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June 07, 2004

Hitch on The Gipper, with some notes of my own

All weekend, David has been flipping on the TV and announcing "NEWS FLASH: Ronald Reagan still dead!" Clearly, he is new to America's reflexive hagiography, in which dead presidents enter the firmament washed of their sins by an entirely unquestioning media.

Don't get me wrong... I have, in spite of myself, a warm feeling towards Reagan. Indeed, his better qualities (chiefly the ability to communicate like a sentient human being) shine all the brighter with Shrub as a foil. He is the paterfamilias shining in a lot of dim memories of the 1980s. I was, for most of that decade, a dutiful Reagan Youth, even playing him in the 1984 mock elections at my elementary school. I recall shaming my opponent (my blond-tressed nemesis Erika, playing Mondale) with the shocking news that Managua was closer to Dallas than Washington D.C. How could she (or, um, he) remain blind to the red threat to the south? What, I asked, if Mexico fell to the communists?! (I could have titled this "Notes from a Cold War childhood.")

Reagan was, though, eventually the agent of my conversion to liberalism as well. The Iran-Contra affair occured just as I was beginning to study American history in a critical, adult fashion, and I saw it as a threat to the rule of law, which of course it was. The more I dug into the question of America's role in Central America, the more disillusioned I became. My rebellion was swift and strong: by 1988 I had hung a Sandinista flag in my room (to the horror of my grandparents, who had given money to the Contras following their personal friendship with Anastazio Somoza), subscribed to Harper's, and started receiving mail from the ACLU. My mother will be horrified in her latter-day enlightenment to recall once threatening me, upon the arrival of my ACLU membership card, "Not if you are going to live in this house!" The card went in the trash, and I stayed at home. But I would never go back to the simple faith of my youth.

"Times have changed, and we've often re-wound the clock," as Cole Porter put it so well. My mother is in the minority of Americans who have moved left since Reagan. The tidal forces he unleashed have reshaped the country's politics irrevocably. Where before the American narrative was one of progress, Reagan brought us the essentially pessimistic idea that there was a prelapsarian Golden Age that we could and should return to (eliding the excesses of the Gilded Age, Jim Crow, and the policies that led to the Great Depression); what's more, he was able to package this reactionary vision as optimism about America's future. He taught the GOP that the country would buy (on credit, no less) this revanchist vision of a foregone future. He sold us the sugar-plum fantasy of Star Wars defenses, while unable to mention--even once--the bitter reality of AIDS. His leadership could have slowed the epidemic, but of course his communications director was Pat Buchanan, who opined publicly that AIDS was "nature's revenge" on homosexuals.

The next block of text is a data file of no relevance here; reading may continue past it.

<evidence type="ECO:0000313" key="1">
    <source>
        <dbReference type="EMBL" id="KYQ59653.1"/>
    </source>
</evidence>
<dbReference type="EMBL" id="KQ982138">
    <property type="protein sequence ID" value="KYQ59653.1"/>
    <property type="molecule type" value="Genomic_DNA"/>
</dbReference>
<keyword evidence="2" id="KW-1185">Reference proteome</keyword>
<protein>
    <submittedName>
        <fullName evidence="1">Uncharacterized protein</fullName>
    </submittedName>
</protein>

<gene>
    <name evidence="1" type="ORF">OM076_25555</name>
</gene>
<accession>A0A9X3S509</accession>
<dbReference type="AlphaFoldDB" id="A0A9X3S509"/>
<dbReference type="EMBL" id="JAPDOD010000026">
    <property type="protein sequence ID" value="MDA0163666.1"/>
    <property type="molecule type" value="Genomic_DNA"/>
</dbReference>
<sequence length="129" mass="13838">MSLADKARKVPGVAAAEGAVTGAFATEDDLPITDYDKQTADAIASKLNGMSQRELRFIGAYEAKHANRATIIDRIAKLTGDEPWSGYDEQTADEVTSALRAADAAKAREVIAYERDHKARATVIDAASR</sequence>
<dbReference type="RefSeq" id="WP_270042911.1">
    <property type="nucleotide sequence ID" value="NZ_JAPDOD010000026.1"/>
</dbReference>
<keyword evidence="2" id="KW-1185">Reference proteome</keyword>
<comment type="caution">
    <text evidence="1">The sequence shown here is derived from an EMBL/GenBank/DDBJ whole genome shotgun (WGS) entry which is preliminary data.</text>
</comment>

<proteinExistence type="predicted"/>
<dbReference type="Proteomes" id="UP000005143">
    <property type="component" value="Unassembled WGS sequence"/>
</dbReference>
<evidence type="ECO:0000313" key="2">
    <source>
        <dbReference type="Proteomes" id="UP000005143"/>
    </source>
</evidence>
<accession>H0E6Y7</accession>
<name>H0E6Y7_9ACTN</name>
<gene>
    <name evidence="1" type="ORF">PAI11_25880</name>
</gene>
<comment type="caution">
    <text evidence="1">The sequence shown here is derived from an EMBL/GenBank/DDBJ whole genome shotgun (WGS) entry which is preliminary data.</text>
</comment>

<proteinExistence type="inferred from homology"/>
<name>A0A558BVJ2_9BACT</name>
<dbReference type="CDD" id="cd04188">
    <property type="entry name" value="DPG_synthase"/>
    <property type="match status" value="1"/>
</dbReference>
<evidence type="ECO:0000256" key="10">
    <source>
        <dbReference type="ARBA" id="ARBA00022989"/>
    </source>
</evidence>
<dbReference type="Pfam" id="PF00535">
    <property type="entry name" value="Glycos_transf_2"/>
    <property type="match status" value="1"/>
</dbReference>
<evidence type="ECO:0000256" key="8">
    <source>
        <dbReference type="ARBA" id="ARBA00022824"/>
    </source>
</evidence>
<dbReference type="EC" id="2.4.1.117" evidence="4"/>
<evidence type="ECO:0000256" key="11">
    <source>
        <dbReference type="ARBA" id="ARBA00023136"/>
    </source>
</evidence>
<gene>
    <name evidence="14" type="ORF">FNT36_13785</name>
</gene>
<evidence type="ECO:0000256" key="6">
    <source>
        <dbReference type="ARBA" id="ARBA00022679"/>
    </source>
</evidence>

I could go on... Reagan's disastrous environmental policies, the huge national debt he wrung up, his cavalier attitude towards human rights worldwide, the policy toward Soviet Afghanistan that aided the rise of Osama bin Laden and transnational Islamic militancy in general, his attacks on free speech and freedom of information... the list goes on and on. I do think it's impossible to neglect the fact that his policy toward the USSR, however it looked like brinkmanship at the time, worked out quite well. And his suppleness in recognizing Gorbachev's true willingness to reform is something of a miracle (again, especially compared with W's unchangeable mind). So we'll give him that, and credit his charm. But I think it's critical that we be critical in looking back... something the mainstream media have no interest in doing. Reagan is the patron saint of the right, and they will brook no criticism at all of his record.

Of course, Christopher Hitchens doesn't care about that, and his article on the stupidity of Ronald Reagan in Slate today is an important read. Hitchens, like almost everyone else, has lurched to the right in recent years (especially in his support of the war on Iraq), but not so far that he forgets what he knows to be true. Bless him for being brave enough to tell the truth--something missing from the ad nauseum encomiums to Reagan we'll be enduring for weeks.

Posted by jay at June 7, 2004 10:33 AM | TrackBack
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Comments

Thanks for the link, Jay. Hitch made me feel a little more on kilter after the surprisingly warm stroll down the memory lane of the Reagan years that NPR's usually reasonable Morning Edition inundated my unsuspecting radio this morning.

Posted by: paulette on June 7, 2004 11:37 AM
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